WEST ASHLEY, SC (WCSC) - Monday afternoon was a reunion of sorts for firefighters of Station 12 and the baby they saved.
On June 19, Jaime May said her six-month-old baby, Mckenna just wasn't acting right. "She was up all night the night before really fussy didn't want to eat -- just really not herself. The pediatrician said it was gas and to take her home. If she continues to eat everything she'll be ok," said May.
The real culprit was bacterial meningitis.
"What I've learned from meningitis is it's a silent killer and bacterial meningitis is one of its most deadliest forms," said May.
When Mckenna was born, she was 12 weeks premature -- weighing only two pounds. Six months later she still had her challenges. Later that day she took a turn for the worse.
"She turned blue. I had to put oxygen on, didn't know what was going on, wasn't taking any chances," said May.
So she called 911 and firefighters from Station 12 responded, including Johnny Hackett.
"It's about a three minute ride from us to where we need to get to on Orange Grove Road and the whole ride you're thinking, 'What am I going to do when I get there,'" said Hackett.
Mckenna's pulse was slow and she was barely breathing, so firefighters had to act quickly.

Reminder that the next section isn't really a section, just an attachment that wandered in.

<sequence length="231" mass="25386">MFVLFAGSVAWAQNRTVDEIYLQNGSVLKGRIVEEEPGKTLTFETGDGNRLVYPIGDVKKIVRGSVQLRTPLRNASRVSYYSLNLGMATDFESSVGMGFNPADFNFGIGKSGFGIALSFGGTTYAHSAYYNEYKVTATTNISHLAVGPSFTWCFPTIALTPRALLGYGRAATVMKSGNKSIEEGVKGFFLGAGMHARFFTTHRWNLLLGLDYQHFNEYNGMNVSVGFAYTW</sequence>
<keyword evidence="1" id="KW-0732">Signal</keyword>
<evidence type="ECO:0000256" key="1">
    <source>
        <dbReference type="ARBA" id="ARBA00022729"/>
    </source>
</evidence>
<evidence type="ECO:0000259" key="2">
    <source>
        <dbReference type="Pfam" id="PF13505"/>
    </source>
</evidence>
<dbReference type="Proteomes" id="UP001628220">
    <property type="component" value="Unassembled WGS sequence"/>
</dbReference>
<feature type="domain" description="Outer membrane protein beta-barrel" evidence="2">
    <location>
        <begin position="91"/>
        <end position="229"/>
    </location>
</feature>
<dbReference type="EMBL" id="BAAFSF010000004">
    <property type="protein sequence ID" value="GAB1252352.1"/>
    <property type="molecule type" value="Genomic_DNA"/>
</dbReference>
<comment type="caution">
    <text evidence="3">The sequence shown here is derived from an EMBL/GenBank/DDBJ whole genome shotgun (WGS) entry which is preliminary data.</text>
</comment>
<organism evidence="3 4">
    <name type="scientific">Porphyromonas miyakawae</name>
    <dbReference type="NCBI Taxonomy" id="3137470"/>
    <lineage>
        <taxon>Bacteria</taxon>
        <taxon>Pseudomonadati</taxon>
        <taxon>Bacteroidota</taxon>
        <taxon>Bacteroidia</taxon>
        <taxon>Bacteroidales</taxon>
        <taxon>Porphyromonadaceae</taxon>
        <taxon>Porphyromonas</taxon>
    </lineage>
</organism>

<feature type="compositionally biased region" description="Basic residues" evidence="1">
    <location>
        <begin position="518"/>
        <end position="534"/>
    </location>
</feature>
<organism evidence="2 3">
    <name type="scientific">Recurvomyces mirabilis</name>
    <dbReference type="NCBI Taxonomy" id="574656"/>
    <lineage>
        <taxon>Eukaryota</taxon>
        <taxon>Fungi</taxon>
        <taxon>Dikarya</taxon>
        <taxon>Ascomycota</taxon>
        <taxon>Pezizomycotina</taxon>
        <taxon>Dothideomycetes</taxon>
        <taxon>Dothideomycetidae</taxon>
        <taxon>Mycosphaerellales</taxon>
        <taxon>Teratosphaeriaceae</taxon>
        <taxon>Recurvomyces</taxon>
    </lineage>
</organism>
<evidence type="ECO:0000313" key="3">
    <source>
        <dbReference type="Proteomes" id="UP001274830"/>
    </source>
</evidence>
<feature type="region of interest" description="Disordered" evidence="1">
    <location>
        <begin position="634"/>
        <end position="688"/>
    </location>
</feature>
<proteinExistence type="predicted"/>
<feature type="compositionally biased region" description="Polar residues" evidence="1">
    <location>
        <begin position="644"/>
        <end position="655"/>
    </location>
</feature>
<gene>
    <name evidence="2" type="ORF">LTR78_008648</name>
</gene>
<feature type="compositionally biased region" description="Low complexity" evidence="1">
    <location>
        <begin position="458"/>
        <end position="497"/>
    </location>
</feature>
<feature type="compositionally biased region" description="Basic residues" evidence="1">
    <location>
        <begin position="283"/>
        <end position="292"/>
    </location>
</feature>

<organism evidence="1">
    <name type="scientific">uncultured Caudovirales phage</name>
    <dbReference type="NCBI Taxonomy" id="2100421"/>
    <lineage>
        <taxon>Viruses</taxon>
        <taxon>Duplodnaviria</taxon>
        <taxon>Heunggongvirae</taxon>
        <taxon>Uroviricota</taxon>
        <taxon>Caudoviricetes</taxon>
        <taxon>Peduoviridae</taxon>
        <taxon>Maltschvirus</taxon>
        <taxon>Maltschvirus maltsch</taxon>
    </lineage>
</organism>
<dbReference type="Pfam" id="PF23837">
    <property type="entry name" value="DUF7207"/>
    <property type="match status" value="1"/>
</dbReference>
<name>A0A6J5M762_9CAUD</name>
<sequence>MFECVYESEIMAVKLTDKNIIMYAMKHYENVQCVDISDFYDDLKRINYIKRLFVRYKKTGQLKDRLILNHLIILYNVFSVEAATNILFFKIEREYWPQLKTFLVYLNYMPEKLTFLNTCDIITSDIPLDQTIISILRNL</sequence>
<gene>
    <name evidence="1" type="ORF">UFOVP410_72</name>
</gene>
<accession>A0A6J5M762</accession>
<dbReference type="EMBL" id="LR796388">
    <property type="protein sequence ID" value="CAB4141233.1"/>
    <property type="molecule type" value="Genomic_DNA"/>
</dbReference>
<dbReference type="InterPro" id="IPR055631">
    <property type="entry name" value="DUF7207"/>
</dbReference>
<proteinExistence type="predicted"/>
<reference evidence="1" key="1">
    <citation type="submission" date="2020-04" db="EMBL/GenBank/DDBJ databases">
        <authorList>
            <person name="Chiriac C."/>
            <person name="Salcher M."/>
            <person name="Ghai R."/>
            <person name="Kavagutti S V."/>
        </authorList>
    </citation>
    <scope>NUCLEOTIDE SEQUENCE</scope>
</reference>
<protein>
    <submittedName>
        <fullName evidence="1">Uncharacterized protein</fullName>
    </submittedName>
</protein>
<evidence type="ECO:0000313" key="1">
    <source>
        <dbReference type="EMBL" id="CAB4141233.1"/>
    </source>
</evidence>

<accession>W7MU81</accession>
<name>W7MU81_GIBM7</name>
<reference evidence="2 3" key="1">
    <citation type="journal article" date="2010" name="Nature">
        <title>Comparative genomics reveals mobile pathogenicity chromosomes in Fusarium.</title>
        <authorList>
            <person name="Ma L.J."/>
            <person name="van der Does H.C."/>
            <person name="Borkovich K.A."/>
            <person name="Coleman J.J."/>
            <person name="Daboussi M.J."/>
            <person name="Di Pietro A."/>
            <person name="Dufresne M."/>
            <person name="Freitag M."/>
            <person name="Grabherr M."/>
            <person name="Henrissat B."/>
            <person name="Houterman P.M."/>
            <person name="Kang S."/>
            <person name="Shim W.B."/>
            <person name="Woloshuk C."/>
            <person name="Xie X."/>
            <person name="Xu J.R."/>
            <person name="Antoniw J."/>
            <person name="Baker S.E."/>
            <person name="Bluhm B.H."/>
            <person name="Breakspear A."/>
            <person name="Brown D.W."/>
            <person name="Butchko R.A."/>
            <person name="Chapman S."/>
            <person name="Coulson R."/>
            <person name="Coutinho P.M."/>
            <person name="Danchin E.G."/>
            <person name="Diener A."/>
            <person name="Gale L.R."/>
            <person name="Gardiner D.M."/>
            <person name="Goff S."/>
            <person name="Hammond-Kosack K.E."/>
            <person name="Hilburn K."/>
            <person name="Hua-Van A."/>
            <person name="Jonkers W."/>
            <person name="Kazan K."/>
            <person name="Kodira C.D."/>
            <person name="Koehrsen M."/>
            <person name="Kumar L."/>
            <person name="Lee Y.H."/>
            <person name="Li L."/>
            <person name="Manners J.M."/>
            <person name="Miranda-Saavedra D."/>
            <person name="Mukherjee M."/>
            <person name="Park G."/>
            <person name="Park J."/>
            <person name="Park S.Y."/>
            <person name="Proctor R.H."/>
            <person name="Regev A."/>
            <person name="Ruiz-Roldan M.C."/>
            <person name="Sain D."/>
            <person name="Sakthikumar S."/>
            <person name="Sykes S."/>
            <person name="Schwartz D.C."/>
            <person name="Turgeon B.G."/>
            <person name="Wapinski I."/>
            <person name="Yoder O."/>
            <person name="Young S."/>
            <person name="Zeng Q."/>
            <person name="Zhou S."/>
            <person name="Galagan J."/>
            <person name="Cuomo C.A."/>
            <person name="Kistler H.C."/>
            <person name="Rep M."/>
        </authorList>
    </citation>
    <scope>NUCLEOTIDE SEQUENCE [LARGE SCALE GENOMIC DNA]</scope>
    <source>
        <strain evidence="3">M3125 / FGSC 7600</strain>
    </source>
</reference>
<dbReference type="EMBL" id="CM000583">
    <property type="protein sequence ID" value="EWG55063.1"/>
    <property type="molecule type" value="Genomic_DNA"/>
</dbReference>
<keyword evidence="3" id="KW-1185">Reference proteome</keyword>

They kept her alive and got her to MUSC where she went into cardiac arrest. She was on life support for three weeks and still has seizures, but May says she wouldn't even be here if it wasn't for the first responders.
"The best thing they could've ever done is save my child," said May.
This is the same fire station that was at the center of the creche controversy just a week earlier. These firefighters say they're glad to have this good attention now, but they were just doing their job.
Baby Mckenna is brain-damaged. She's having another surgery on Wednesday to try to keep whatever sight she has left. Her family says they'll work with the School for the Blind and Deaf to give her the best life possible.